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Does anyone buy muni bonds from secondary markets? The liquidity is so low


muscleman
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There is a Muni board rule that there has to be a certain # of asks on similar munis for you to place a bid, but at IB, you can indeed plug in a CUSIP and submit a bid even with no bid/ask (assuming the prior condition is made).

 

Liquidity is shit, and you shouldn't have high hopes, but I have purchased two munis through IB this way... using limit orders to leave the buy open.

 

The alternative, is to use a broker that uses bond desk, and Schwab, Etrade, etc should have reasonable inventory available.  You will note the spreads are out of this world bad (makes the complaints about HFT look like lunch money by comparison).

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There is a Muni board rule that there has to be a certain # of asks on similar munis for you to place a bid, but at IB, you can indeed plug in a CUSIP and submit a bid even with no bid/ask (assuming the prior condition is made).

 

Liquidity is shit, and you shouldn't have high hopes, but I have purchased two munis through IB this way... using limit orders to leave the buy open.

 

The alternative, is to use a broker that uses bond desk, and Schwab, Etrade, etc should have reasonable inventory available.  You will note the spreads are out of this world bad (makes the complaints about HFT look like lunch money by comparison).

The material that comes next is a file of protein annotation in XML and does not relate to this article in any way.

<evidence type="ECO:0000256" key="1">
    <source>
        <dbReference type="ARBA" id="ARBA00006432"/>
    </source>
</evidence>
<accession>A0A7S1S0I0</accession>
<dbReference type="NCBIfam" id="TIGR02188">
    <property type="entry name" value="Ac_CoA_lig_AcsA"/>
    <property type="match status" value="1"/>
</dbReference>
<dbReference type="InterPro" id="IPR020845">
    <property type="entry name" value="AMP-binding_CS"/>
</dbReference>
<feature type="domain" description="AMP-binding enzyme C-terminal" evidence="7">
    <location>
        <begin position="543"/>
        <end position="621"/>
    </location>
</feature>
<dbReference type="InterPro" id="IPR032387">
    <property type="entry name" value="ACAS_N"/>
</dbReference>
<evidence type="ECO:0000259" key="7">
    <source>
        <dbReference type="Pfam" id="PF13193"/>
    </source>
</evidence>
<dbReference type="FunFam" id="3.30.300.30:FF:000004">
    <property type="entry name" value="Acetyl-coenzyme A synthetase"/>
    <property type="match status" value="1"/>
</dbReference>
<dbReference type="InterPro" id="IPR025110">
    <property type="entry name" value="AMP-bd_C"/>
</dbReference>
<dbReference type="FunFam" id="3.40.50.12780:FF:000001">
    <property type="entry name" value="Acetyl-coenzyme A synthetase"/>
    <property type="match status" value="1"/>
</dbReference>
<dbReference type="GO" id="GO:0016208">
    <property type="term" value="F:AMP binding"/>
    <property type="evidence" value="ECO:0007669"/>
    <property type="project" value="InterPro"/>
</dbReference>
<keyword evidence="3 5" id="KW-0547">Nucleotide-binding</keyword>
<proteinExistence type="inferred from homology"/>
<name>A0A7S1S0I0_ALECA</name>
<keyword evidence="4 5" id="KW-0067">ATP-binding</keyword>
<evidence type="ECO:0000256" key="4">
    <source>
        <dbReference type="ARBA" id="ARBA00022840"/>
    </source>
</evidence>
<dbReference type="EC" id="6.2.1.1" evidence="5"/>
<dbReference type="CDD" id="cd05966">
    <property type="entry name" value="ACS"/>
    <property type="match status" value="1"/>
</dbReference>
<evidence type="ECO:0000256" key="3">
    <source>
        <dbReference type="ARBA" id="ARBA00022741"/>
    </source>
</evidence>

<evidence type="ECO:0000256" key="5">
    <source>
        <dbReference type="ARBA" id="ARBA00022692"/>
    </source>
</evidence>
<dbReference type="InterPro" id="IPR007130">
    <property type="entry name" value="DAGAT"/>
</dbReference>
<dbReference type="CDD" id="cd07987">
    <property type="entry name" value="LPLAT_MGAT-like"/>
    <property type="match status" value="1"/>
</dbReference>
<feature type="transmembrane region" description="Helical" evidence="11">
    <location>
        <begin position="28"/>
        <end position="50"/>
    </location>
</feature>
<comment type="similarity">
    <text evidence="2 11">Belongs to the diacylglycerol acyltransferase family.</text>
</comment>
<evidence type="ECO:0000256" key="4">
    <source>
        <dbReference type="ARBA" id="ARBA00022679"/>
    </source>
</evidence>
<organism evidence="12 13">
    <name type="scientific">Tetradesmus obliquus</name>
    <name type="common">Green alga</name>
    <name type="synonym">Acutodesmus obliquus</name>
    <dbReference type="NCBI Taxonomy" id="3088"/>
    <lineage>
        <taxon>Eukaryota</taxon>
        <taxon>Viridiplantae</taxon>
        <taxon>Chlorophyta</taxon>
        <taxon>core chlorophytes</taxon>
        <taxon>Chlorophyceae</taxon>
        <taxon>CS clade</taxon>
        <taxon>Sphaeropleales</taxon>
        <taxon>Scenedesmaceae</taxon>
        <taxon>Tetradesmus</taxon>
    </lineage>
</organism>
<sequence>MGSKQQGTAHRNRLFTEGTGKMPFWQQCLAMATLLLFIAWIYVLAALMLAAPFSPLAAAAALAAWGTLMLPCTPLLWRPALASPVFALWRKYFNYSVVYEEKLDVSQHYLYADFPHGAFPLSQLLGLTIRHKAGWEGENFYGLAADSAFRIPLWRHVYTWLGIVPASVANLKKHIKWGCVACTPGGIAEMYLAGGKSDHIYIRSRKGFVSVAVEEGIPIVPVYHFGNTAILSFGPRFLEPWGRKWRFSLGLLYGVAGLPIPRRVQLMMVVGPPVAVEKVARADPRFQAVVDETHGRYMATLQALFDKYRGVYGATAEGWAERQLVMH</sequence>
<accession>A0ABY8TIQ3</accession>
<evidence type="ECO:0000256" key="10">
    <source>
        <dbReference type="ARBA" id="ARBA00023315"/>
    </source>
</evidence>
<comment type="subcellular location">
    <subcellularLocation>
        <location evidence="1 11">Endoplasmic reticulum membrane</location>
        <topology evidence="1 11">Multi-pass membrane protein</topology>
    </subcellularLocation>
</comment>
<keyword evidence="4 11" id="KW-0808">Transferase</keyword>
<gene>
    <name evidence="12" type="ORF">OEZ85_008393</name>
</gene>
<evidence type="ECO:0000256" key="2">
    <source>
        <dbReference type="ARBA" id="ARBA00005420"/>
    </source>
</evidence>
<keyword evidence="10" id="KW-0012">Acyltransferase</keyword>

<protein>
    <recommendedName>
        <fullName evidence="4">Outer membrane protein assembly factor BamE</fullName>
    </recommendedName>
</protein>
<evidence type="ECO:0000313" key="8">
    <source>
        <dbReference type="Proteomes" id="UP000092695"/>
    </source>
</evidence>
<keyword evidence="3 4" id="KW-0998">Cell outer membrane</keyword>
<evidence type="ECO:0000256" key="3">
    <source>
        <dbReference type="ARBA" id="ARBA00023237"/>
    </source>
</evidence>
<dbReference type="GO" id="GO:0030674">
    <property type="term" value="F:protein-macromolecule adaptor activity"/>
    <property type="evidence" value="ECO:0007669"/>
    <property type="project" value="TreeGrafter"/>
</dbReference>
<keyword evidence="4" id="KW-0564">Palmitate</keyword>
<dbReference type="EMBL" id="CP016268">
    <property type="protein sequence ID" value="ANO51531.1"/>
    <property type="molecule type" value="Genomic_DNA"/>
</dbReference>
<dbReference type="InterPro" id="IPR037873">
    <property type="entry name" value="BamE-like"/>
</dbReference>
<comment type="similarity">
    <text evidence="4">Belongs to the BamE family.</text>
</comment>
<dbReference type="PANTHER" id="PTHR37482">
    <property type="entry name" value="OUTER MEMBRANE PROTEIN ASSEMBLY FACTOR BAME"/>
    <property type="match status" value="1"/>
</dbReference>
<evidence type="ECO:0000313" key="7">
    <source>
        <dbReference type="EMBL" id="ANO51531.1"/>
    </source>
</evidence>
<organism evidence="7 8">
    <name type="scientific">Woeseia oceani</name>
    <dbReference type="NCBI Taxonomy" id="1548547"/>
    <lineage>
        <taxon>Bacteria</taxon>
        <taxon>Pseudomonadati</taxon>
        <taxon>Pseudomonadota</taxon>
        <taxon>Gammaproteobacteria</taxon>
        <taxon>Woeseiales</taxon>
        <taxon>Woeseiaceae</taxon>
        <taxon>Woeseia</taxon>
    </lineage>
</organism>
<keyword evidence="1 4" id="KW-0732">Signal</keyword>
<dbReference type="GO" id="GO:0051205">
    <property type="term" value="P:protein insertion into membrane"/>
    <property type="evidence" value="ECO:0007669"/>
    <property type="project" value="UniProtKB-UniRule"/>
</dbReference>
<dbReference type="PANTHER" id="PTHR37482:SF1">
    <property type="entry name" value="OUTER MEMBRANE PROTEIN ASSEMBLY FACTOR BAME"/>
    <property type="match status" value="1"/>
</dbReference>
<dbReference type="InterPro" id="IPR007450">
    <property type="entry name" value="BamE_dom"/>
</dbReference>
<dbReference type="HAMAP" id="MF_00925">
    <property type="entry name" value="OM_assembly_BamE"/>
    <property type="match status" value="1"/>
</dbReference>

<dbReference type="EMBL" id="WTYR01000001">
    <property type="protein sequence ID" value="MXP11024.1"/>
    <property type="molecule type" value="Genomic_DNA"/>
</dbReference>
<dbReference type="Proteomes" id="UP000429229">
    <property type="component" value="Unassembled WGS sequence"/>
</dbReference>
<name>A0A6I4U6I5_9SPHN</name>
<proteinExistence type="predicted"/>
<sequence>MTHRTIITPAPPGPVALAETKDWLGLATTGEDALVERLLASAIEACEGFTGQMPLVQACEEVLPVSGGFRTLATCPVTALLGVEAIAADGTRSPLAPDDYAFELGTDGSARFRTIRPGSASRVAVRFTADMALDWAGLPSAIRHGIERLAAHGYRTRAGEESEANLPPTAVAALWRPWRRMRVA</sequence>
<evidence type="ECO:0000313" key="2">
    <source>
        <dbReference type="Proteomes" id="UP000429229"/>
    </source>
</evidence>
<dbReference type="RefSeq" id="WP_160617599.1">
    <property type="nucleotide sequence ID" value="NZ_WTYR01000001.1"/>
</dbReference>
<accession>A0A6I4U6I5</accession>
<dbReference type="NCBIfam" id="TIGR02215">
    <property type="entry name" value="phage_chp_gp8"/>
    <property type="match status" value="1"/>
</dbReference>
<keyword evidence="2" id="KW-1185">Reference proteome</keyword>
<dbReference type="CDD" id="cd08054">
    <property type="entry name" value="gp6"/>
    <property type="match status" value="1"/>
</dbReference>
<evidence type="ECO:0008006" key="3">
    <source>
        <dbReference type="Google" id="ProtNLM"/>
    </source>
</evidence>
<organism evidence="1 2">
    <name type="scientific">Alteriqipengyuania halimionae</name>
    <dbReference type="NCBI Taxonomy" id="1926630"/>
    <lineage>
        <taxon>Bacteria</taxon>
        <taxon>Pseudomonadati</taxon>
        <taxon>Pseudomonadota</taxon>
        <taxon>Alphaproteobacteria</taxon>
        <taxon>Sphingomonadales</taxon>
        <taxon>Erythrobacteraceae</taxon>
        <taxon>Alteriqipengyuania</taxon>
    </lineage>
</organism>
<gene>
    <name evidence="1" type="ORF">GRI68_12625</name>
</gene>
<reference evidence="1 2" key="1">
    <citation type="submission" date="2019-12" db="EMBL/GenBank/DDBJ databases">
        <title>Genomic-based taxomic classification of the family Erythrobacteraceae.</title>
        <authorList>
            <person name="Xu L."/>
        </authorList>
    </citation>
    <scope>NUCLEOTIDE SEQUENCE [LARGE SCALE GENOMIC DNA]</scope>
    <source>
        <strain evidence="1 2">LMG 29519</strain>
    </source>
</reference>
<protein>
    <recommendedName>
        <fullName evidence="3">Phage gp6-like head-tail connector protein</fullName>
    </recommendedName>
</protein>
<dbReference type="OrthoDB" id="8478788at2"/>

I see. If I submit a bid from IB, is that bid going to be seen by Schwab and Etrade's bond desks and respond to me?

What does the bond desk actually do? Do they call every of their customer and see if anyone wants to sell?

 

I am a bit lazy and I don't want to move my account away from IB just because of this.

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I find it incredible that in 2014 there is no central bond exchange and that we still have to go trough trade desks. Trillions of dollars trade on the bond market and yet it's not accessible to the retail investor.

 

BeerBaron

 

I have to say that in my experience if I want to trade a bond that is liquid in the institutional market, I can also buy it via Fidelity close to the market (which might still be a 2% spread). The problem is that 95% of bonds are not liquid in the institutional market - if you want to buy a million you can get a broker to hunt for offers, but if you want to buy $20k you are just out of luck most likely on those issues.

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I find it incredible that in 2014 there is no central bond exchange and that we still have to go trough trade desks. Trillions of dollars trade on the bond market and yet it's not accessible to the retail investor.

 

BeerBaron

 

So how does IB do the job? Do they send my bid to every bond desk and see if anyone wants to take it?

I noticed that sometimes when there is a reasonable ask price, I put in a limit order with the bid of that asking price, it could take 1 minute to get filled.

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